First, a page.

Sex scandal controversy embroils Egyptian judiciary
An Egyptian judge was forced to resign from his position as head of a Cairo court after being accused of demanding a sexual bribe from a woman in return for ruling in her favour, sources told al-Araby al-Jadeed.
Judge Ramy Abdel Hady was confronted by the Administrative Control authority and the public prosecution after the woman involved gave them recorded phone conversations where Abdel Hady asked her for sexual favours in return for ruling in her favour.
The authorities then opened an investigation before Egypt's public prosecution issued a gag order in the case, banning local media from publishing any related details until further notice.
On social media, Egyptians defied the gag order by circulating information about the case and making sarcastic remarks about it.
Sources told al-Araby al-Jadeed that there is an unspoken agreement between the Justice Ministry, currently headed by Ahmed el-Zend, and different judiciary bodies that if any judge is involved in a criminal case, it can be closed in return for the judge's resignation.
|"The Egyptian judiciary has become a weapon in the crackdown on dissent"
- Nicholas Piachaud
Abdel Hady first denied the allegations and refused to resign. However, he was forced to resign on Tuesday after Judge Mahmoud Kamel el-Rashidi, who was behind the acquittal of ousted President Hosni Mubarak in what was often referred to as the Trial of the Century, banned him from entering the court.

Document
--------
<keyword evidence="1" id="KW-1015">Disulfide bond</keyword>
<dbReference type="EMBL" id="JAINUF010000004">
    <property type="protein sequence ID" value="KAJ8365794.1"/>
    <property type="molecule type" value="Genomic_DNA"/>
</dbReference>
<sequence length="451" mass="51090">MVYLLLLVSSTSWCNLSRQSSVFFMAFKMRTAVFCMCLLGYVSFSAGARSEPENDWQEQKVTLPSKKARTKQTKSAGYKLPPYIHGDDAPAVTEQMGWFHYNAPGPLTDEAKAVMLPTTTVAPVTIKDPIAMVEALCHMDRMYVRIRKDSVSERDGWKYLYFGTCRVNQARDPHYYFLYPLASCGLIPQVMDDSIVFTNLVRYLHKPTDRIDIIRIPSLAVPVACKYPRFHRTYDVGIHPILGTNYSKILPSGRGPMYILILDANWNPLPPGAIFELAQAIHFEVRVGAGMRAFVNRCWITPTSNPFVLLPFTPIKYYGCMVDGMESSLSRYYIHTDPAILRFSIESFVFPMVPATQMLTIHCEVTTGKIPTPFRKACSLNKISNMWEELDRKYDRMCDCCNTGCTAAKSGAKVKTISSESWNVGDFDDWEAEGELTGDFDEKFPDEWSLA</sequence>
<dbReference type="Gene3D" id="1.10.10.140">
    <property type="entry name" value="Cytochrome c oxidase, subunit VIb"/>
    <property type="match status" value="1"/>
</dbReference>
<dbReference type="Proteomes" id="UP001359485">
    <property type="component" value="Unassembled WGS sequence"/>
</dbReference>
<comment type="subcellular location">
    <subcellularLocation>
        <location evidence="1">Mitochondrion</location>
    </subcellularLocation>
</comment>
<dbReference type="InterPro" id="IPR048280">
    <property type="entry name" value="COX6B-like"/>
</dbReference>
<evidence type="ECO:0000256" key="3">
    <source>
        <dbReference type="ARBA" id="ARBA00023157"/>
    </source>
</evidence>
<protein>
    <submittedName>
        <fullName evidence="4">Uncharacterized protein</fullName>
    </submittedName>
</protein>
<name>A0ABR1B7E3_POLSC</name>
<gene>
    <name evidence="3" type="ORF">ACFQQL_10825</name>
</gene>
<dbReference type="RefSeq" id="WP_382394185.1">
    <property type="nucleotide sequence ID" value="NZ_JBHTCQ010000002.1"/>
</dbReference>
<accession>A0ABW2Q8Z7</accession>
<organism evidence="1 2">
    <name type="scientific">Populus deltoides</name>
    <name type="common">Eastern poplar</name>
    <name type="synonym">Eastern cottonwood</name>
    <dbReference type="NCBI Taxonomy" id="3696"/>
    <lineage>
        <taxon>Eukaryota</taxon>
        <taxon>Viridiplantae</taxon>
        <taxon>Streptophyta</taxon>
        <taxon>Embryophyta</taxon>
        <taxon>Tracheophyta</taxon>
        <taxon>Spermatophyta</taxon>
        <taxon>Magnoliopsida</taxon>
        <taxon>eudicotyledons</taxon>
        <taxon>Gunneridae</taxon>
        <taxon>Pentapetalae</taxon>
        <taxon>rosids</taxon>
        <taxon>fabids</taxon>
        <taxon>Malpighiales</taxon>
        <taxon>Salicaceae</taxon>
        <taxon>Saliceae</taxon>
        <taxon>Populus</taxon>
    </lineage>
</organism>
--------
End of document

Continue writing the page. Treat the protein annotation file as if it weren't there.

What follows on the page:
Abdel Hady came to be known for ruling in a number of high profile political cases.
Last month, he ruled in favour of TV presenter Ahmed Moussa, who is considered by many to be a government propagandist. Moussa had allegedly defamed Osama al-Ghazali Harb, head of the Democratic Front party, accusing him while on air of "working against the state".
In another case, Abdel Hady sentenced five girls, who were accused of breaking the anti-protest law, to five years in prison and a 100,000 Egyptian Pounds (12,767) fine each.
The case is only a few days old, but it has already sparked controversy all over local and social media, renewing the debate on the corruption of Egypt's judiciary.
"There are serious questions on the independence and partiality of the Egyptian judiciary", Nicholas Piachaud, a London-based Egypt researcher at Amnesty International, told al-Araby al-Jadeed.
"The Egyptian judiciary has become a weapon in the crackdown on dissent", he added.
"Egypt's judges are not taking on the security forces, who have near total impunity for their human rights violations. Instead, they hand down heavily politicised verdicts against opposition members, journalists, and protesters."
Earlier this year, mass death sentences were passed against hundreds of alleged Muslim Brotherhood supporters, and were condemned by multiple rights groups.
In contrast, charges against former Egyptian President Hosni Mubarak over the killing of protesters during the 2011 revolution were dropped last year.